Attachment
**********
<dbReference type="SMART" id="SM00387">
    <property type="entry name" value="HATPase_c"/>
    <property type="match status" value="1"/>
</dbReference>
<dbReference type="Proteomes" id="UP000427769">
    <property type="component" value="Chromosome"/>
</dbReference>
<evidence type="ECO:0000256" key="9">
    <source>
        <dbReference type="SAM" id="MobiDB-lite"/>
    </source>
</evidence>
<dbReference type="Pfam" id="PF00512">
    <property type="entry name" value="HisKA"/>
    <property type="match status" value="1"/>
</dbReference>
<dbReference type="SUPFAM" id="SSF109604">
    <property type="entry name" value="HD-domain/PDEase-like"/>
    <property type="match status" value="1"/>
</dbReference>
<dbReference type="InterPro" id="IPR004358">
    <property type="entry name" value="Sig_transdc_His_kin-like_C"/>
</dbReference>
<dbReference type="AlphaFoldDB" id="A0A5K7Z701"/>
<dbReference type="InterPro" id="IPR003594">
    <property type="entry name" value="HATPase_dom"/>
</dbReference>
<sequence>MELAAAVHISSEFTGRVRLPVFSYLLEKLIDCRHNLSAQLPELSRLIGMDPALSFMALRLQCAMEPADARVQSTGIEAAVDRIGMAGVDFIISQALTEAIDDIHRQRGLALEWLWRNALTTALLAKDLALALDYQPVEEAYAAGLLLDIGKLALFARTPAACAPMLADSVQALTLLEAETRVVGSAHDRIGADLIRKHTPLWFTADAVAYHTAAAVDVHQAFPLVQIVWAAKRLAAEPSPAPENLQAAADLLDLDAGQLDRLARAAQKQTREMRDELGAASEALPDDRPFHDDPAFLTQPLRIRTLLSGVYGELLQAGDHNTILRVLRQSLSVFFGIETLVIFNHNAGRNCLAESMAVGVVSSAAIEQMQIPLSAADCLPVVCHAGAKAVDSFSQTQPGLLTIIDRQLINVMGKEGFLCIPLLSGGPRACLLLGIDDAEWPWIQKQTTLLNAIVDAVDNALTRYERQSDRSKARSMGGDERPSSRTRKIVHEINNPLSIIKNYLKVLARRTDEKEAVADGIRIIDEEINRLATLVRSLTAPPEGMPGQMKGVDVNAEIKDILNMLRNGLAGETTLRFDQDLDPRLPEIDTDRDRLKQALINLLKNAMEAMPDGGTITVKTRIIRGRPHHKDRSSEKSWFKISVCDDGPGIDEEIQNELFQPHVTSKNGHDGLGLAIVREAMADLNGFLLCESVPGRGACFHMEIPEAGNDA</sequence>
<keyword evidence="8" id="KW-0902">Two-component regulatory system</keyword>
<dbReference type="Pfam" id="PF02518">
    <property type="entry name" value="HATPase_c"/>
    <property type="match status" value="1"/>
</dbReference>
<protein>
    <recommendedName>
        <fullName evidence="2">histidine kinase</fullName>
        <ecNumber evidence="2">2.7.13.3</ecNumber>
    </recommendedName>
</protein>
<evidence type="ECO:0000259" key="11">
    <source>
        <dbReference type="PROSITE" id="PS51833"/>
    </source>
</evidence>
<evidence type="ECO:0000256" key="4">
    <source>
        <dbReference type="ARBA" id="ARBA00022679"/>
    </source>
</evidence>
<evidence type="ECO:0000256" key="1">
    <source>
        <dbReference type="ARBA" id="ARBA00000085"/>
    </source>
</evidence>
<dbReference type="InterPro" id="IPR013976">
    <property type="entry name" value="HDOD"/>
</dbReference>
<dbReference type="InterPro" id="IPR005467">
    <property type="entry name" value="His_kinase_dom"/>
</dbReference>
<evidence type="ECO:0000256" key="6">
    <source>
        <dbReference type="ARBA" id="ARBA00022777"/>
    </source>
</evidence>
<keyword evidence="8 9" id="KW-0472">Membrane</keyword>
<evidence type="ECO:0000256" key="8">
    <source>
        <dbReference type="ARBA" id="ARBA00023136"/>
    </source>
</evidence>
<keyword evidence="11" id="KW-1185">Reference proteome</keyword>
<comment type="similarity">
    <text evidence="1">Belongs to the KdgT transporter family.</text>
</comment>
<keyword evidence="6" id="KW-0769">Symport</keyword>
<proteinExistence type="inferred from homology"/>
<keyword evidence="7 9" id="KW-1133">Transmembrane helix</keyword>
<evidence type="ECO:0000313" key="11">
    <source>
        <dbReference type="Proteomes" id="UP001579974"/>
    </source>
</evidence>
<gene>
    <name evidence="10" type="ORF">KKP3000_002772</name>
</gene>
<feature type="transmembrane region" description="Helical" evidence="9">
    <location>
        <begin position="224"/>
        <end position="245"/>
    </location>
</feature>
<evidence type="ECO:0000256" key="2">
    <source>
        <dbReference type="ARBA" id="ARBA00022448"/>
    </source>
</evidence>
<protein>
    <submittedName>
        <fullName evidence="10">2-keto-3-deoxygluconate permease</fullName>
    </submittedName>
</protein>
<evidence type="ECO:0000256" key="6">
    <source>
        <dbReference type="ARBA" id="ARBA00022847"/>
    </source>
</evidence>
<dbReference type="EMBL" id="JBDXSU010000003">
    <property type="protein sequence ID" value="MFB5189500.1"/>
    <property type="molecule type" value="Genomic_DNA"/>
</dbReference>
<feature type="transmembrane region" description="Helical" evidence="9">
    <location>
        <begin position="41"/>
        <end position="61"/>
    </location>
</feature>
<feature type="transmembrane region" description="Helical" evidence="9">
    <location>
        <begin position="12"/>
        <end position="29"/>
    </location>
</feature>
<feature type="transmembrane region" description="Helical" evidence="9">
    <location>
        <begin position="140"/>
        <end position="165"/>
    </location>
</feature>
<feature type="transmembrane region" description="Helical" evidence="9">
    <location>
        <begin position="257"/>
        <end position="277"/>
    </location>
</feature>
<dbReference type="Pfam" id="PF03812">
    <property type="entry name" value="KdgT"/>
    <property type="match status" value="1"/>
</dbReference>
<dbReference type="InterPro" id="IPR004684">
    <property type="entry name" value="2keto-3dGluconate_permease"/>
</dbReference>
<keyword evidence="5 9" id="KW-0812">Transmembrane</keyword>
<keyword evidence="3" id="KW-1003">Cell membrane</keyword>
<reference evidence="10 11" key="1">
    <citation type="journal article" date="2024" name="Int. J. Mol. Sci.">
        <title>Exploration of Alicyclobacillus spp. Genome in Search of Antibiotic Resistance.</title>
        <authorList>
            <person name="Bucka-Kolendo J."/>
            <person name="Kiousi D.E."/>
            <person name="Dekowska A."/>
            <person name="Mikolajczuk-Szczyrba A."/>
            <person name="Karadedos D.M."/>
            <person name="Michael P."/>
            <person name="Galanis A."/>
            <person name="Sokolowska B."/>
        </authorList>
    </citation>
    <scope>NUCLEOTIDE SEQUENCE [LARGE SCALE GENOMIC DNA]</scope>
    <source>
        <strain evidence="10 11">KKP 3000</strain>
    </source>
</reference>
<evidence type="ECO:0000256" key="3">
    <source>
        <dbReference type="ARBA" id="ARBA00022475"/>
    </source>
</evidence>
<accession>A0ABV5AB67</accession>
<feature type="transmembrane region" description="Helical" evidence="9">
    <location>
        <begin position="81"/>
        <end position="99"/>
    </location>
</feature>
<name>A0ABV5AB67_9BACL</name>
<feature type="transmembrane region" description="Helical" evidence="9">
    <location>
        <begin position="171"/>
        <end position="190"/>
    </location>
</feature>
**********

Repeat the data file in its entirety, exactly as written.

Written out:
<dbReference type="SMART" id="SM00387">
    <property type="entry name" value="HATPase_c"/>
    <property type="match status" value="1"/>
</dbReference>
<dbReference type="Proteomes" id="UP000427769">
    <property type="component" value="Chromosome"/>
</dbReference>
<evidence type="ECO:0000256" key="9">
    <source>
        <dbReference type="SAM" id="MobiDB-lite"/>
    </source>
</evidence>
<dbReference type="Pfam" id="PF00512">
    <property type="entry name" value="HisKA"/>
    <property type="match status" value="1"/>
</dbReference>
<dbReference type="SUPFAM" id="SSF109604">
    <property type="entry name" value="HD-domain/PDEase-like"/>
    <property type="match status" value="1"/>
</dbReference>
<dbReference type="InterPro" id="IPR004358">
    <property type="entry name" value="Sig_transdc_His_kin-like_C"/>
</dbReference>
<dbReference type="AlphaFoldDB" id="A0A5K7Z701"/>
<dbReference type="InterPro" id="IPR003594">
    <property type="entry name" value="HATPase_dom"/>
</dbReference>
<sequence>MELAAAVHISSEFTGRVRLPVFSYLLEKLIDCRHNLSAQLPELSRLIGMDPALSFMALRLQCAMEPADARVQSTGIEAAVDRIGMAGVDFIISQALTEAIDDIHRQRGLALEWLWRNALTTALLAKDLALALDYQPVEEAYAAGLLLDIGKLALFARTPAACAPMLADSVQALTLLEAETRVVGSAHDRIGADLIRKHTPLWFTADAVAYHTAAAVDVHQAFPLVQIVWAAKRLAAEPSPAPENLQAAADLLDLDAGQLDRLARAAQKQTREMRDELGAASEALPDDRPFHDDPAFLTQPLRIRTLLSGVYGELLQAGDHNTILRVLRQSLSVFFGIETLVIFNHNAGRNCLAESMAVGVVSSAAIEQMQIPLSAADCLPVVCHAGAKAVDSFSQTQPGLLTIIDRQLINVMGKEGFLCIPLLSGGPRACLLLGIDDAEWPWIQKQTTLLNAIVDAVDNALTRYERQSDRSKARSMGGDERPSSRTRKIVHEINNPLSIIKNYLKVLARRTDEKEAVADGIRIIDEEINRLATLVRSLTAPPEGMPGQMKGVDVNAEIKDILNMLRNGLAGETTLRFDQDLDPRLPEIDTDRDRLKQALINLLKNAMEAMPDGGTITVKTRIIRGRPHHKDRSSEKSWFKISVCDDGPGIDEEIQNELFQPHVTSKNGHDGLGLAIVREAMADLNGFLLCESVPGRGACFHMEIPEAGNDA</sequence>
<keyword evidence="8" id="KW-0902">Two-component regulatory system</keyword>
<dbReference type="Pfam" id="PF02518">
    <property type="entry name" value="HATPase_c"/>
    <property type="match status" value="1"/>
</dbReference>
<protein>
    <recommendedName>
        <fullName evidence="2">histidine kinase</fullName>
        <ecNumber evidence="2">2.7.13.3</ecNumber>
    </recommendedName>
</protein>
<evidence type="ECO:0000259" key="11">
    <source>
        <dbReference type="PROSITE" id="PS51833"/>
    </source>
</evidence>
<evidence type="ECO:0000256" key="4">
    <source>
        <dbReference type="ARBA" id="ARBA00022679"/>
    </source>
</evidence>
<evidence type="ECO:0000256" key="1">
    <source>
        <dbReference type="ARBA" id="ARBA00000085"/>
    </source>
</evidence>
<dbReference type="InterPro" id="IPR013976">
    <property type="entry name" value="HDOD"/>
</dbReference>
<dbReference type="InterPro" id="IPR005467">
    <property type="entry name" value="His_kinase_dom"/>
</dbReference>
<evidence type="ECO:0000256" key="6">
    <source>
        <dbReference type="ARBA" id="ARBA00022777"/>
    </source>
</evidence>
<keyword evidence="8 9" id="KW-0472">Membrane</keyword>
<evidence type="ECO:0000256" key="8">
    <source>
        <dbReference type="ARBA" id="ARBA00023136"/>
    </source>
</evidence>
<keyword evidence="11" id="KW-1185">Reference proteome</keyword>
<comment type="similarity">
    <text evidence="1">Belongs to the KdgT transporter family.</text>
</comment>
<keyword evidence="6" id="KW-0769">Symport</keyword>
<proteinExistence type="inferred from homology"/>
<keyword evidence="7 9" id="KW-1133">Transmembrane helix</keyword>
<evidence type="ECO:0000313" key="11">
    <source>
        <dbReference type="Proteomes" id="UP001579974"/>
    </source>
</evidence>
<gene>
    <name evidence="10" type="ORF">KKP3000_002772</name>
</gene>
<feature type="transmembrane region" description="Helical" evidence="9">
    <location>
        <begin position="224"/>
        <end position="245"/>
    </location>
</feature>
<evidence type="ECO:0000256" key="2">
    <source>
        <dbReference type="ARBA" id="ARBA00022448"/>
    </source>
</evidence>
<protein>
    <submittedName>
        <fullName evidence="10">2-keto-3-deoxygluconate permease</fullName>
    </submittedName>
</protein>
<evidence type="ECO:0000256" key="6">
    <source>
        <dbReference type="ARBA" id="ARBA00022847"/>
    </source>
</evidence>
<dbReference type="EMBL" id="JBDXSU010000003">
    <property type="protein sequence ID" value="MFB5189500.1"/>
    <property type="molecule type" value="Genomic_DNA"/>
</dbReference>
<feature type="transmembrane region" description="Helical" evidence="9">
    <location>
        <begin position="41"/>
        <end position="61"/>
    </location>
</feature>
<feature type="transmembrane region" description="Helical" evidence="9">
    <location>
        <begin position="12"/>
        <end position="29"/>
    </location>
</feature>
<feature type="transmembrane region" description="Helical" evidence="9">
    <location>
        <begin position="140"/>
        <end position="165"/>
    </location>
</feature>
<feature type="transmembrane region" description="Helical" evidence="9">
    <location>
        <begin position="257"/>
        <end position="277"/>
    </location>
</feature>
<dbReference type="Pfam" id="PF03812">
    <property type="entry name" value="KdgT"/>
    <property type="match status" value="1"/>
</dbReference>
<dbReference type="InterPro" id="IPR004684">
    <property type="entry name" value="2keto-3dGluconate_permease"/>
</dbReference>
<keyword evidence="5 9" id="KW-0812">Transmembrane</keyword>
<keyword evidence="3" id="KW-1003">Cell membrane</keyword>
<reference evidence="10 11" key="1">
    <citation type="journal article" date="2024" name="Int. J. Mol. Sci.">
        <title>Exploration of Alicyclobacillus spp. Genome in Search of Antibiotic Resistance.</title>
        <authorList>
            <person name="Bucka-Kolendo J."/>
            <person name="Kiousi D.E."/>
            <person name="Dekowska A."/>
            <person name="Mikolajczuk-Szczyrba A."/>
            <person name="Karadedos D.M."/>
            <person name="Michael P."/>
            <person name="Galanis A."/>
            <person name="Sokolowska B."/>
        </authorList>
    </citation>
    <scope>NUCLEOTIDE SEQUENCE [LARGE SCALE GENOMIC DNA]</scope>
    <source>
        <strain evidence="10 11">KKP 3000</strain>
    </source>
</reference>
<evidence type="ECO:0000256" key="3">
    <source>
        <dbReference type="ARBA" id="ARBA00022475"/>
    </source>
</evidence>
<accession>A0ABV5AB67</accession>
<feature type="transmembrane region" description="Helical" evidence="9">
    <location>
        <begin position="81"/>
        <end position="99"/>
    </location>
</feature>
<name>A0ABV5AB67_9BACL</name>
<feature type="transmembrane region" description="Helical" evidence="9">
    <location>
        <begin position="171"/>
        <end position="190"/>
    </location>
</feature>